The trend of yachting, the new age “gap year”, has sure taken off. The daunting task of getting yourself over there and getting your first job can seem like an unseemingly difficult process. I have written this article to break down the finer details and to make your life a little bit easier.
7 years ago when I decided I was going to start yachting; I could have never imagined how difficult it could be to get my first job. You can read my yachting story here http://capetowntravelgirl.com/chef/
But lets not get taken off the beaten track, here are things to consider and make yourself more organized when you jump whole-heartedly into this journey.
1. Book your courses and research specifically what your position requires
Don’t rely on anyone to hold your hand when it comes to making the step into yachting. Show your own initiative and do the research yourself. Google is great for finding out where to do your courses. Contact 3-4 agencies and find out what they are charging for the STCW-10. A lot of these agencies have put packages together for a deckhand and/or stew. Depending on your budget this might not always work out for you, price the courses individually and if you have to do some courses further down the line then that’s also fine. But make sure you have your mandatory STCW and Eng1. In South Africa there are only two registered eng1 doctors. A Samsa certificate will not be valid.
2. For South African passport holder’s, you will most likely need a visa
Research where you want to go and find your first yachting job and therefore what visa you will need. In most cases it will be a Schengen visa or US B1/B2 visa. The best thing I can say here is to make sure you have followed the visa application guidelines and produce all the paperwork required. If you get a job beforehand you can apply for a seaman’s visa through the French embassy, but if you don’t have this you will have to apply for a tourist visa. Apply for a realistic time frame and then ‘hope for the best’. Besides that advice, the only other advice would be to go through an agency, but these can be really pricey and there is no guaranteed outcome.
3. Draw up your CV and register with agencies
If you are organized, you would have drawn up your CV and registered for agencies before you get on the plane to go overseas. It’s a very tedious task and trust me, you will save a lot of time by just registering even your basic information on these sites. As far as your CV goes, make sure you have a professional photo in the top right corner and then also make sure your CV is the correct yacht CV draft. This can also be googled.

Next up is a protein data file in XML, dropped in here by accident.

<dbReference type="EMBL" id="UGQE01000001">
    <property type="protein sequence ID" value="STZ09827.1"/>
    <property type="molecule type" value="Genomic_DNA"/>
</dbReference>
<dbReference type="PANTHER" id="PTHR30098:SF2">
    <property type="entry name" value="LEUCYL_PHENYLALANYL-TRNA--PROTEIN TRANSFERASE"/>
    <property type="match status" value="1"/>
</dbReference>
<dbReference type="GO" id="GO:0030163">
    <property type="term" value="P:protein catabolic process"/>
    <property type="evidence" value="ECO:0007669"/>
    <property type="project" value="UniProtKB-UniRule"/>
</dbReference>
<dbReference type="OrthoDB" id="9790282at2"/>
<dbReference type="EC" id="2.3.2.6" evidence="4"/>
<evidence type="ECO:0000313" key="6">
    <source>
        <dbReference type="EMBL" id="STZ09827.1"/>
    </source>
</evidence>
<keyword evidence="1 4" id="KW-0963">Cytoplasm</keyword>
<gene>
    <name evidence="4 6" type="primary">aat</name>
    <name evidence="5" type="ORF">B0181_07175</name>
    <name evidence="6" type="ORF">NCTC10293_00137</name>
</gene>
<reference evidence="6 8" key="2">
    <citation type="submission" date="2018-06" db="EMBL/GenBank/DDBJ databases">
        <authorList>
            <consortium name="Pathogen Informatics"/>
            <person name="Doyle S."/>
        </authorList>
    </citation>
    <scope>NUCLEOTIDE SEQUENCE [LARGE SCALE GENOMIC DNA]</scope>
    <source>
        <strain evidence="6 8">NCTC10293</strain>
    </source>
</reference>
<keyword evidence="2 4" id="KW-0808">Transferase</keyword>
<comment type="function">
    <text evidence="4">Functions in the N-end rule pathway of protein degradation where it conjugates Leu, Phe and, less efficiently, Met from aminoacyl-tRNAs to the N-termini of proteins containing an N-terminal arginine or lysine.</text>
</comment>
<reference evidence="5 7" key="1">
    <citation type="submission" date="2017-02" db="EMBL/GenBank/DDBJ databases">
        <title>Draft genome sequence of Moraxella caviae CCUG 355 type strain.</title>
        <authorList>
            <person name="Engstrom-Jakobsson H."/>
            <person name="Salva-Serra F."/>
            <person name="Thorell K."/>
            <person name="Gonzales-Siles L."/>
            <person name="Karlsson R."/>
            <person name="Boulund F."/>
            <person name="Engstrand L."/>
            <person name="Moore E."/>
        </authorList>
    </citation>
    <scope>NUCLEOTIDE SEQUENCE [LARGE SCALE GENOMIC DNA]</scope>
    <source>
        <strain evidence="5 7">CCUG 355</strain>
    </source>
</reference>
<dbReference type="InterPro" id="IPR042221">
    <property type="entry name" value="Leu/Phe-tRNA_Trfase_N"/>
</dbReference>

* If you contact me in the “work with me” section I will e-mail you a list of agencies to contact
4. Book accommodation
Book at least 2 weeks’ accommodation before you go. Crew houses are good for networking but they get booked up really quickly. If possible, book a week in a crew house and then try share with some other “yachties” some cheaper accommodation. Crew houses are good for networking, but they can get expensive.
Do not get caught up in the social scene. Socialising is definitely good, as this is what the industry thrives on. But if you are a green yachtie, you should not be spending all your money on going to the pub every night because you do not know how long you will be unemployed. Also, the industry is incredibly small and you do not want to get a bad name for yourself before you have even stepped foot onto a yacht. When you are at the pub, everyone may seem like your friend. But the next day when you are dockwalking and the captain or first mate sees you and you try handing them your CV – it may not go down as well if you had just not had that extra drink. Brings me to my next point…
This is also very dependent on your location, but you can dockwalk in the south of France. Palma I have heard is not as easy but can still be done. In Fort Lauderdale, it is illegal. Yachting hours without guests is usually 8am – 5pm with an hour lunch break 12pm – 1pm. Do not try handing out your CV before 8am and during lunch hours or after 5pm. This just shows etiquette and you will be respected a little bit more. A rule to know if there are guests on board is if there are flowers on the aft deck or one of the deckies is standing at the passarelle with epaulettes. Do your research here again, to find out which ports you should visit and how long it will take to get there, rather get there earlier than later. Also, it is usually wiser to get a week pass for the train.
7. Social Media
Social Media has gotten increasingly more important when job hunting. Most jobs are posted on here and it is important to be checking your Facebook a few times per day. Make sure to join all the correct yachting pages and read the rules of the page. You will save a lot of embarrassment by reading through the rules and posting correctly if you need to. Also read ALL the requirements when applying for a job. If you do not have the required experience or a necessary requirement – do NOT apply. This is not only annoying for the employee posting, but also saves you embarrassment. Remember this industry is small.
8. Dress Code
The yachting industry definitely is an industry where personal appearance is important. This also goes for personal hygiene. Make sure you have had a proper haircut, wear the appropriate amount of make up (if you are a girl) make sure your hygiene is up to scratch and wear the right clothing. Invest in a polo or two and a skort or shorts.